Archive for the ‘leadership’ category

Mission-shaped ministry in ministry-shaped churches

May 1, 2010

Enjoying sitting in on a panel discussion about how to train men and women for ministry and mission in a multi-cultural and multi-religious setting? It seems that the question is easier to ask than to answer.  For the classic western college or seminary, one answer seems to include the building of partnerships with seminaries in those countries that contribute to the multi-cultural setting in the home base. Another involves exposing future pastors to Islamic, Hindu, and Buddhist (amongothers) centres of worship and their respective leaders and representatives.

Beyond these more obvious responses, it is also becoming increasingly obvious that the traditional model of a three year preparation (as it is here in the UK) may in fact be too short a time period to realistically expect much from the training institute. The challenge requires the acquisition of cross-cultural skills, language acquisition, an ability to negotiate religious plurality, and other skills.

It is apparent that these are not readily squeezed into the classic model of a college or seminary training that offers everything that will be required for a life-time’s ministry. The reality of the challenge should suggest a greater modesty with respect to the claim about what can be acheved in three years. Additionally, it demands an accompanying emphasis on life-long learning and the intentional provision of formal and informal opportunities to accompany the journey of ministry.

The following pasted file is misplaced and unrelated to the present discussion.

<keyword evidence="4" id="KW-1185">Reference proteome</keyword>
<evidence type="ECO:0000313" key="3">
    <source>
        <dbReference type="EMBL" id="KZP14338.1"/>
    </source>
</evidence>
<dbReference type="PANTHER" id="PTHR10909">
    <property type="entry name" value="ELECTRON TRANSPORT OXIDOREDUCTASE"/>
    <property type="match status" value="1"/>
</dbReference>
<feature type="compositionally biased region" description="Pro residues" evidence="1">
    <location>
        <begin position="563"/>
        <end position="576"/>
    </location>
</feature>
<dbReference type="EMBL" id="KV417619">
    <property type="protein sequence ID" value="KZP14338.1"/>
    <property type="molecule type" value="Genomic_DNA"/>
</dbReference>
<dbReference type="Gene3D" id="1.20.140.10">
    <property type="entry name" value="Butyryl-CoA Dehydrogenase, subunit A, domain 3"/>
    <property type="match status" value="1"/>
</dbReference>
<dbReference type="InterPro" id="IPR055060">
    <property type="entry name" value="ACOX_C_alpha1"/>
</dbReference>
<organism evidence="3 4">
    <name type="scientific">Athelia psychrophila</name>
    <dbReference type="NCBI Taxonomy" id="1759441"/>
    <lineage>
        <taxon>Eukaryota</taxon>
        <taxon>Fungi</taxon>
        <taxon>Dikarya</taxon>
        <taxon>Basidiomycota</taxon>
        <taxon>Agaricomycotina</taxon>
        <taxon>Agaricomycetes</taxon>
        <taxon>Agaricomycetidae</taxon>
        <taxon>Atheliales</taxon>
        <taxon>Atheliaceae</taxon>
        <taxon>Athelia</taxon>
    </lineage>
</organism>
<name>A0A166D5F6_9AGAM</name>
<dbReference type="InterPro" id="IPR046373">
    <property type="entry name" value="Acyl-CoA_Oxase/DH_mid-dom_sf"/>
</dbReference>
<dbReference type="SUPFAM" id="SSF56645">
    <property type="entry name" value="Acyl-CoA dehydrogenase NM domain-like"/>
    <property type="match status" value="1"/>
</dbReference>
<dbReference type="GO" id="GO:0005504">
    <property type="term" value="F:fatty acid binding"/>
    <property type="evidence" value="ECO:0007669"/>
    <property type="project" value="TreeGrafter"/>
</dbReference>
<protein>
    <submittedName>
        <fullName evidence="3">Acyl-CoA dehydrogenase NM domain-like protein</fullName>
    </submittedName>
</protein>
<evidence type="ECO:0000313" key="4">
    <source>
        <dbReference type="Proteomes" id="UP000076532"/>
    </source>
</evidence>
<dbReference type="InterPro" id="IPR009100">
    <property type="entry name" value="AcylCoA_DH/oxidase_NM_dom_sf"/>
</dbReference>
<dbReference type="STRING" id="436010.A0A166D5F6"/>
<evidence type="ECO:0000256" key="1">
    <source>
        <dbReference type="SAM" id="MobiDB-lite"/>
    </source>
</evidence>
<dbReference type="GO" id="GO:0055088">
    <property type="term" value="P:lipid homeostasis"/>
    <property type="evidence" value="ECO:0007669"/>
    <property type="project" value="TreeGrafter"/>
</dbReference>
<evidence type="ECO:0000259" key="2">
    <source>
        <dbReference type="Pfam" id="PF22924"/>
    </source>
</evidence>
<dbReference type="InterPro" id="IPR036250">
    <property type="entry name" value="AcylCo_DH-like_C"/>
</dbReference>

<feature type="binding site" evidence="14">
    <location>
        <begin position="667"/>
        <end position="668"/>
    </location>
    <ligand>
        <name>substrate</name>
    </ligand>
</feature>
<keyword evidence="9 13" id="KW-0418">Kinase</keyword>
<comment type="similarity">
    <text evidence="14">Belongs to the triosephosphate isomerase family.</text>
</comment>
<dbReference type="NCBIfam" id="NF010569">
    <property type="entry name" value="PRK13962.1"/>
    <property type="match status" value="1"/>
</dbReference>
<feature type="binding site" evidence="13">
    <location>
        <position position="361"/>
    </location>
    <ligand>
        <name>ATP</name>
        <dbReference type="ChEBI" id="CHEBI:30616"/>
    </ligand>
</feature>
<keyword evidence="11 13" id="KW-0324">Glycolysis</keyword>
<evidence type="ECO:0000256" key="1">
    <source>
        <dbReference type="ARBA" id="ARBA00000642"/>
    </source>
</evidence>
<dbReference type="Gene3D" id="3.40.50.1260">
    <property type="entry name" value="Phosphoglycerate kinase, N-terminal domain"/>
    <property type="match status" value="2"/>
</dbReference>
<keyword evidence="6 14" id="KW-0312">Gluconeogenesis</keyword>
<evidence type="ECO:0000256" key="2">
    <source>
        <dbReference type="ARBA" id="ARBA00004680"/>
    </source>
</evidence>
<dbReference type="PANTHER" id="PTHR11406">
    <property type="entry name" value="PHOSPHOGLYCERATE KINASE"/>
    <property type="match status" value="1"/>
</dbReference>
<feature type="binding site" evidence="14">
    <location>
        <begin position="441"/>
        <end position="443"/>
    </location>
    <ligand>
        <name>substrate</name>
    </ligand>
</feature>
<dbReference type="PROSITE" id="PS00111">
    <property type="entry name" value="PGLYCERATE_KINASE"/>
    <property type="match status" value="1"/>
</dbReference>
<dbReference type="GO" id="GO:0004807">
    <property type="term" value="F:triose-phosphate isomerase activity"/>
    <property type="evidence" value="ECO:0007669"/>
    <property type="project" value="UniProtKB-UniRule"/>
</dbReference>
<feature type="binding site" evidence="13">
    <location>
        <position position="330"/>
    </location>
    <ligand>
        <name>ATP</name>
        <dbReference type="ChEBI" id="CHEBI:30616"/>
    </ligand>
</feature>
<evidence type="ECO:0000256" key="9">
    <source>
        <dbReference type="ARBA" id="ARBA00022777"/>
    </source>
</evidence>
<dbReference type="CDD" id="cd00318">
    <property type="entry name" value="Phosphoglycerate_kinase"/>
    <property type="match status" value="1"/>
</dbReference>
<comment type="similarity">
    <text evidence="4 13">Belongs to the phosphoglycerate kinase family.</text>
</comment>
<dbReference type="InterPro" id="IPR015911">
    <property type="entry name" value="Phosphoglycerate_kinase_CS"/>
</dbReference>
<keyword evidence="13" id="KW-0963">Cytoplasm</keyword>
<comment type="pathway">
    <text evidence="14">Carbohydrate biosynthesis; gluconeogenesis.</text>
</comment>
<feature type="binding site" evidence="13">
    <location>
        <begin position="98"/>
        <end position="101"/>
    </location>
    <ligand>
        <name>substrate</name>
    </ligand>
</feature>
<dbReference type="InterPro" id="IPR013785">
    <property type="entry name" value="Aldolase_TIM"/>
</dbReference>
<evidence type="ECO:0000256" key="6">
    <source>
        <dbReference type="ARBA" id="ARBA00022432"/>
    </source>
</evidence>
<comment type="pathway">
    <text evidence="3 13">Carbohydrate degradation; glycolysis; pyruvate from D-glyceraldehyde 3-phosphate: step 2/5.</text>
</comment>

An emphasis on ministry that is mission-shaped then allows for the breaking down of the classical divides between being trained and set aside as either minister or missionary. It remains to be seen as to whether the current re-evaluation of patterns of ministry training will deliver, though surely we should be praying to this end. However, focussing solely on the individual who is being trained to offer mission-shaped ministry is destined to overlook the fact that congregational expectations are going to have to be addressed. This will require congregational re-education and the role of a theological college in this regard remains an unanswered challenge.

Global and European: Leadership and mission

March 24, 2010

I’ve just had a fascinating conversation with one of our students who mentors young Christian leaders. Maybe it’s me who’s a bit slow, but I’ve always understood ‘global leaders’ to be people with world domination in mind. He’s helping me to see that it’s really about local leaders who think globally. Errrm, right. I think I get it. But what does thinking globally mean if I’m a mission leader here in Europe?

Let me try a more familiar way into the conversation. Europe is a continent of diversity. Diversity is experienced in many forms, including ethnic and religious diversity. Mission encounter in Europe is therefore going to be an encounter with diversity. It means that were we to stand on a soapbox in the local marketplace and start preaching the gospel (does anybody do that today?), some wouldn’t understand our English (or French, or Danish, et al), some would be hostile because of their different religious views, and most of the people would be totally baffled by our Christian language. Imagine for a moment how you’d react to the different responses.

Diverse responses are also increasingly a factor in pastoral ministry. For example, how do you make decisions in church? It’s easy, isn’t it? Brits hold a business meeting, the Norwegians get everybody together and talk their way to a consensus, and the Africans think we should just pray about it and God will show us. Diversity can lead to disagreement and a global leader (I think this is what our student means) recognises this as a reality of the way the world is and she, or he, learns to develop the kind of emotional intelligence that helps them deal with their own uncertainties and anxieties in the face of disagreements.

Thinking globally means understanding global diversity. Recognising global diversity in your own situation calls for a keen ability to listen, observe, and learn. But, isn’t that just what good research should be all about. Hopefully, it’s the kind of research that Nova is able to offer to leaders who are active in European mission.